Porous carbons with large surface areas,suitable mechanical strength,and good acid and alkali resistance show important applications in pollutant removal. However,their adsorption of soft,heavy metals (e.g.,Hg) is usually limited because of their relatively inert surface (i.e[1TD$DIF].,lack of active functional groups). This shortage causes difficulties in the widespread use of porous carbon materials as acceptable adsorbents for the removal of mercury ions from wastewater. Therefore,it is important to modify or functionalize porous carbons by heteroatoms,such as sulfur and nitrogen,for finally achieving the modifications/adjustments in which efficient and effective adsorption of mercury becomes a reality [2c,2d,7]. In general,however,post-synthesis treatment suffers the disadvantage of unstable functionalized groups and relatively complicated preparation processes. Therefore,to prepare functionalized porous carbon materials using one-step synthesis process is a preferred choice [8]. On the other hand,the present carbon adsorbents are mainly powdered materials,which are difficult for efficient separation and recycling. Carbon micro- or nanospheres with regular morphology and adjustable porosity and diameter show enhanced mechanical strength and improved adsorption,separation,and recycling performance compared with carbon powders or flakes [9]. Furthermore,the common separation methods for adsorbents from aqueous solution are precipitation,filtration,and centrifugation which are inconvenient,uneconomical,and inefficient. Magnetic materials could be conveniently separated from environmental water with an external magnetic field,exhibiting promising prospects for heavy metal removal [10]. For example,Peng et al. prepared carbon nanotube-iron oxide magnetic composites as an adsorbent for removal of aqueous Pb2+ and Cu2+ ions [10c]. Liu et al. developed humic acid coated Fe3O4 nanoparticles by a co-precipitation procedure for the removal of toxic Hg(Ⅱ),Pb(Ⅱ),Cd(Ⅱ),and Cu(Ⅱ) from water [10d]. Taking into account all the above-mentioned criteria,carbonbased materials with a combination of porous structure,regular functional groups,and a magnetic separation feature would represent innovative materials and are expected to be particularly suitable as sorbents. As a target toward that goal,herein,we demonstrate the synthesis of magnetically separated and N,S codoped mesoporous carbon microspheres (N/S-MCMs/Fe3O4) for the removal of mercury ions. N/S-MCMs/Fe3O4 shows the advantages of high specific surface area,dual mesopore sizes,microspherical shape,sulfur and nitrogen heteroatoms,and superparamagnetic Fe3O4. N/S-MCMs/Fe3O4 has an Hg2+ adsorption capacity of 74.5 mg/g,and the adsorbent can be rapidly separated from the aqueous phase with an external magnetic field. This study highlights the great potential to fabricate well-designed,carbonbased adsorbents for the removal of aqueous mercury ions. 2. Experimental 100 mL of distilled water,40 mL of ethanol,and 1.5 mL of 25 wt% ammonia solution were mixed under stirring. Then 2.0 g of tetraethyl orthosilicate (TEOS) was added into the mixed solution and stirred for 30 min to prepare silica nanoparticles. Into the solution,1.0 g of resorcinol and 1.0 g of cysteine were added under stirring for 10 min. Then,1.5 g of formaldehyde (37-40 wt%) solution was slowly added to the above mixed solution and stirred for 24 h at 30 ℃. After that,the whole mixture was transferred to a Teflon autoclave at 100 ℃ for 24 h to fabricate SiO2 nanoparticles embedded N,S co-doped polymer microspheres (N/S-PMs). N/SPMs were subjected to thermal treatment at 550 ℃ for 4 h with a heating rate of 3 ℃/min under N2 flow,followed by etching SiO2 template with 3 mol/L NaOH solution to prepare N,S co-doped mesoporous carbon microspheres (N/S-MCMs). For comparison,pure mesoporous carbon microspheres (MCMs) were also obtained using similar procedure without cysteine. Finally,Fe(NO3)3 9H2O and N/S-MCMs were mixed with a mass ratio of 1:2,and ethanol was added to dissolve ferric nitrate. The mixture was agitated by rotation at 200 ± 5 rpm in a rotator oscillator at r.t. for 24 h,followed by natural evaporation of ethanol. The sample was heated to 400 ℃ under N2 atmosphere for 1 h to fabricate Fe3O4 and N/S-doped carbon microspheres (labeled as N/S-MCMs/Fe3O4). The samples were characterized by SEM,XRD,Raman spectra,XPS,N2 adsorption,and a vibrating sample magnetometer. The batch adsorption experiments of adsorbents were performed using Hg(NO3)2 as a model pollutant. In a typical experiment,20 mg of as-prepared adsorbent was diluted with 50 mL of Hg(NO3)2 solution and the concentration of Hg2+ was varied from 10 mg/L to 50 mg/L (pH 6.0 ± 0.05). Kinetic study was conducted using 20 mg of adsorbent in contact with 50 mL Hg(NO3)2 solution (CHg = 50 mg/L). The solution was stirred by rotation at 200 ± 5 rpm at 25 ℃ until equilibrium was reached. Separate experiments were done using rotation time intervals from 10 min to 150 min. Before analysis,the suspension was separated using a 0.45 mm membrane filter,and the adsorption capacities of Hg2+ were measured using the supernatant. The concentrations of Hg2+ were determined using an atom absorption spectroscopy. The amounts of Hg2+ adsorbed (Qe in mg/g) were calculated according to the following equation, ${Q_{\text{e}}} = \frac{{\left( {{C_0} - {C_{\text{e}}}} \right)V}}{W}$(1) where,C0 and Ce are the initial and equilibrium concentrations of mercury ions (mg/L),respectively; V is the volume of mercury nitrate solution (L) and W is the weight of the adsorbent (g). 3. Results and discussion Fig. 1 shows SEM images of MCMs,N/S-MCMs,and N/S-CMs/ Fe3O4. MCMs exhibit regular spherical geometry with a uniform diameter of about 580 nm,as shown in Fig. 1a. The diameters of carbon-based microspheres are constant (Fig. 1b). Cysteine which provides N,S sources can be introduced into the carbon framework and does not affect the ethanol/water/ammonia system to generate polymer microspheres. After the introduction of Fe3O4 into the N/S-MCMs,the surface roughness and luster were altered (Fig. 1c).  Download: larger image Fig. 1. SEM images of MCMs (a), N/S-MCMs (b), and N/S-CMs/Fe3O4 (c). Fig. 2 shows Raman spectra of MCMs,N/S-MCMs,and N/SMCMs/ Fe3O4. The spectra have a distinct pair of peaks located at about 1350 cm-1 (D band) and 1580 cm-1 (G band). The D band is a typical characteristic of disordered graphite or crystal defects,and the G band is ascribed to an ideal graphitic lattice vibration mode with E2g symmetry [11]. Additionally,the peak located at ~2700 cm-1 denotes G' band,corresponding to undisturbed or highly ordered graphitic lattices [12]. In the Raman spectrum of N/ S-MCMs/Fe3O4,three dominant Raman bands at about 360,500,and 700 cm-1 reflect the Eg,T2g,and A1g mode of magnetite [13]. The Fe(NO3)3 9H2O in N/S-MCMs occurs a decomposition reaction to transfer into g-Fe2O3 at a temperature of 350 ℃ [14],and then g-Fe2O3 was transfer into Fe3O4 by carbothermal reduction,which matches the result obtained from XRD analysis (Fig. S1 in Supporting information).  Download: larger image Fig. 2. Raman spectra of MCMs, N/S-MCMs, and N/S-MCMs/Fe3O4. The XPS spectrum of N/S-MCMs/Fe3O4,shown in Fig. 3a,exhibits signals for the binding energy of S 2p,C 1s,N 1s,O 1s,and Fe 2p. There are six peaks in N 1s spectrum (Fig. 3b) at the binding energy of 398.6,400.0,400.7,401.2,402.6,and 404.1 eV which are ascribed to the chemical state of N atoms corresponding to pyridine (N-6),amine,pyrrole or pyridine (N-5),quaternary nitrogen (N-Q),pyridine-N-oxide or amino,and chemisorbed nitrogen oxides (N-Ox) [15]. The S 2p spectrum (Fig. 3c) exhibits three peaks at 163.8,168.0,and 164.9 eV attributed to the binding energy of aliphatic -SH and oxidized sulfur thiophenic-type sulfur [16]. The Fe 2p spectra of N/S-MCMs/Fe3O4 (Fig. 3d) shows two peaks at 711.4 and 724.4 eV,assigned to the binding energy of Fe 2p3/2 and Fe 2p1/2 in γ-Fe2O3 or Fe3O4 [14, 17]. A key feature which distinguishes γ-Fe2O3 from Fe3O4 is the presence of the satellite peaks at the binding energy of about 718.8 and 729.5 eV [17]. There is no such peak structure in Fig. 4d,which would indicate the existence of Fe3O4,and this result can be further confirmed by the peak position of Fe2+ at 709.0 eV and Fe3+ at 711.0 eV.  Download: larger image Fig. 3. Wide-scan XPS spectrum of N/S-MCMs/Fe3O4 (a), and fitted high-resolution XPS spectra of N 1s (b) S 2p (c), and Fe 2p (d).  Download: larger image Fig. 4. Nitrogen adsorption/desorption isotherms (a) and pore size distributions (b) of MCMs, N/S-MCMs, and N/S-MCMs/Fe3O4. Table 1 shows the elemental composition of N/S-PMs,N/SMCMs,and N/S-MCMs/Fe3O4. Compared with N/S-PMs,the carbon content in N/S-MCMs was increased from 61.24 wt% to 86.89 wt%,while the weight ratio of oxygen was decreased from 28.74 to 10.32% due to the decomposition of the polymer. The nitrogen content of N/S-MCMs is 1.30 wt%,not obvious smaller than that of N/S-PMs,indicating that the C-N covalent bonds are well retained after carbonization. The weight ratio of sulfur in N/S-MCMs is only 0.73%,much lower than that of N/S-PMs (2.72%). This is because the C-S covalent bond has relatively low bond energy among the C-C,C-S,and C-N covalent bonds,with the majority of C-S bonds lost during carbonization. Compared with N/S-MCMs,N/S-MCMs/ Fe3O4 has a lower carbon content of 76.94 wt%,which is ascribed to the carbon loss during the carbothermal reduction of γ-Fe2O3 to Fe3O4. Correspondingly,the weight of O,N,and S was obviously increased. Also,N/S-MCMs/Fe3O4 shows an iron content of 4.7 wt%. Table 1 Elemental composition of N/S-PMs, N/S-MCMs, and N/S-MCMs/Fe3O4. Fig. 4 shows N2 adsorption-desorption isotherms and pore size distribution curves of MCMs,N/S-MCMs,and N/S-MCMs/Fe3O4. All samples exhibit type Ⅳ isotherm curves with hysteresis loops at a relative pressure P/P0 of 0.5-1.0 (Fig. 4a),which is a characteristic of capillary condensation occurring in mesoporous solids [11]. MCMs,N/S-MCMs,and N/S-MCMs/Fe3O4 have dual mesopore size of ~5.0 nm and ~16 nm,as shown in Fig. 4b. The smaller mesopores come from the removal of SiO2 nanoparticles which were prepared using a similar condition reported in our previous work [18]. While the larger mesopores can be ascribed to interparticle cavities resulted from the stacking of carbon microspheres. The specific surface areas for MCMs,N/S-MCMs,and N/SMCMs/ Fe3O4 are 564,502,and 542 m2/g,respectively. On the one hand,the similar surface areas and pore sizes among these samples suggest that the mesoporous structure of the microspheres has been well-kept. High-surface-areas are maintained after the introduction of Fe3O4 into the mesopores,which is similar to that reported in our previous work,where the mesopore size was basically retained after MnO2 insertion into the carbon microspheres [11]. On the other hand,the surface area of N/S-MCMs/ Fe3O4 is somewhat increased compared with N/S-MCMs as a result of carbothermal reduction of Ⅳ-Fe2O3 to Fe3O4. The Stöber method is a classic strategy for synthesizing silica spheres by ammonia-catalyzed hydrolysis and condensation of TEOS in ethanol-water mixture [19]. Liu et al. first extended the Stöber method to prepare monodisperse R/F polymer and carbon microspheres with uniform and tunable particle sizes [20]. Subsequently,themodified Stöbermethod highlighted newopportunities for the synthesis of micro- and/or mesoporous carbon spheres [18, 21]. The schematic illustration for the fabrication of N/S-MCMs/ Fe3O4 is shown in Fig. S2 in Supporting information. The SiO2 nanoparticles were synthesized using the Stöber method,and have hydroxyl groupswhich can formstableH-bonds with resorcinol and formaldehyde,and thus the carbon source polymerizes on the surface of such colloidal seeds to formpolymer microspheres under the modified Stöber condition. Cysteine can serve as a particle stabilizer and a source of heteroatoms (nitrogen and sulfur),and can be introduced into the framework of phenolic resin-based spheres [22]. The SiO2/N,S-doped polymer microspheres were carbonized,followed by etching of silica colloids to obtain N/S-MCMs. Fe(NO3)3 9H2Owas introduced into themesopores of N/S-MCMs,followed by heat treatment at 400 ℃ to fabricate N/S-MCMs/Fe3O4. The adsorption performance of the samples was evaluated by capacity and kinetic studies using the target adsorbate,mercury nitrate solution. The adsorption capacity of N/S-MCMs is 68.1 mg/g (Table 2),2.4 times more than that of MCMs (27.9 mg/g),which can be ascribed to N/S heteroatoms which allow effective adsorption of Hg2+. Besides,N/S-MCMs/Fe3O4 shows a higher adsorption capacity of 74.5 mg/g compared with N/S-MCMs. Due to the structure similarity between N/S-MCMs and N/S-MCMs/Fe3O4,a higher surface area leads to a higher adsorption capacity. And the magnetization loop of N/S-MCMs/Fe3O4 indicates that the sample is super-paramagnetic at r.t. (Fig. S3 in Supporting information). The saturation magnetization value of N/S-MCMs/Fe3O4 is much smaller than that of the bulk Fe3O4 (92 emu/g) [17],which can be attributed to only 4.7 wt% Fe content (6.5 wt% Fe3O4) and the major existence of carbon in the sample. Super-paramagnetization of N/ S-MCMs/Fe3O4 enables the adsorbent to be easily separated from aqueous solution under a magnetic field in less than 30 s (Fig. S3 in Supporting information). Table 2 Pseudo-first-order and pseudo-second-order kinetics parameters of MCMs, N/SMCMs, and N/S-MCMs/Fe3O4. The pseudo-first-order and pseudo-second-order kinetic studies were performed to evaluate the adsorption kinetics and calculate the rate constants,initial adsorption rates and adsorption capacities. The pseudo-first-order and pseudo-second-order kinetics equation are shown in Eqs. (2) and (3),respectively: ${Q_{\text{t}}} = {Q_{\text{e}}}\left( {1 - {e^{ - {k_1}t}}} \right)$(2) ${Q_{\text{t}}} = \frac{{Q_{_{\text{e}}}^2{k_2}t}}{{1 + {Q_{\text{e}}}{k_2}t}}\$ (3)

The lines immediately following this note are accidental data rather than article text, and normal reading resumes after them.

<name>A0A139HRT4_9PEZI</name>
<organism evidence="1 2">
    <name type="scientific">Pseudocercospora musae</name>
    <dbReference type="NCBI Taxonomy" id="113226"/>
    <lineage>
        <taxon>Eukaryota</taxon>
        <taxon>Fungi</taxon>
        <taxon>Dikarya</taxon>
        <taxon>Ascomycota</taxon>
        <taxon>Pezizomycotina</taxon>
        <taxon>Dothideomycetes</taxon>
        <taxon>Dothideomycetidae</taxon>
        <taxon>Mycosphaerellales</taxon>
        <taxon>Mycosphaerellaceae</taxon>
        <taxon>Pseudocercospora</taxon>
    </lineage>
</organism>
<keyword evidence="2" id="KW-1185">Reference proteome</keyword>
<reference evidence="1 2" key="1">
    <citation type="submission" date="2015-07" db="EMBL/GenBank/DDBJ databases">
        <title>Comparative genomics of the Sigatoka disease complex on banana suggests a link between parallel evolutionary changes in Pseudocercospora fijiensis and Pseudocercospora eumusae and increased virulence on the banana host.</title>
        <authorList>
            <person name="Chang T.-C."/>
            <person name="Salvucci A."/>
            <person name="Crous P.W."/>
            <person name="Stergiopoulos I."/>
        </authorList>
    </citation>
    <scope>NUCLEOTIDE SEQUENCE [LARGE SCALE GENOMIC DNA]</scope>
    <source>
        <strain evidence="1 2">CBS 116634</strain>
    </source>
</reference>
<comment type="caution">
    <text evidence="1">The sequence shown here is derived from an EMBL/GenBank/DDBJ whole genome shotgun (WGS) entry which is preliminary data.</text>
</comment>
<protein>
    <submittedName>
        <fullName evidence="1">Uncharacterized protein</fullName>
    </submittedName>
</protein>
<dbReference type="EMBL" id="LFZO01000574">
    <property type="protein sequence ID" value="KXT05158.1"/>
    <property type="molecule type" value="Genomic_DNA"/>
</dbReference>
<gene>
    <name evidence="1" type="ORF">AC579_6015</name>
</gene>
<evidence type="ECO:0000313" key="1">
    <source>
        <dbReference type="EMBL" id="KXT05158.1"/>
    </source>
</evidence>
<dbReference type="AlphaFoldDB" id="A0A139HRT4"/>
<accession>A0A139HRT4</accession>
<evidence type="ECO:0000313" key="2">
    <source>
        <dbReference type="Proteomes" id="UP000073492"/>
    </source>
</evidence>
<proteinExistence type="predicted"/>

where,k1 (min-1) and k2 (g/mg min) are the rate constants of pseudo-first-order and pseudo-second-order adsorption,respectively; Qe (mg/g) is the equilibrium adsorption capacity,Qt (mg/g) is the amounts of mercury ions adsorbed at time t. The pseudo-firstorder and pseudo-second-order kinetic plots are shown in Fig. 5. Kinetic parameters and correlation coefficients for the adsorption of Hg2+ ions by MCMs,N/S-MCMs,and N/S-MCMs/ Fe3O4 are shown in Table 2. The correlation coefficient value (R2) obtained from the pseudo-second-order model is 0.996 or 0.997,much higher than that obtained from the pseudo-first-second order model. This result indicates that a pseudo-second-order model accurately fits the adsorption behavior of mercury ions on the adsorbents.

 Download: larger image Fig. 5. Pseudo-first-order (a) and pseudo-second-order kinetic plots (b) of MCMs, N/S-MCMs, and N/S-MCMs/Fe3O4

4. Conclusion

In conclusion,we demonstrate the synthesis of magnetically separated N/S-MCMs/Fe3O4 and an initial application of this carbon-based adsorbent for the removal of mercury ions from wastewater. N/S-MCMs/Fe3O4 show regular morphology (~580 nm in diameter),high surface area (542 m2/g) and mesoporous structure,which provide the potential as an adsorbent. Furthermore,N/S heteroatoms grafted into the carbon matrix endow enhanced Hg2+ adsorption capacity of 74.5 mg/g,while the introduction of Fe3O4 benefit convenient and fast separation of the adsorbent from aqueous solution using an external magnetic field. Our methodology creates a mode for the synthesis of wellstructured carbon-based materials as a promising adsorbent to achieve efficient removal of mercury ions from wastewater.

Appendix A. Supplementary data

Supplementary data associated with this article can be found,in the online version,at http://dx.doi.org/10.1016/j.cclet.2016.01.038.

References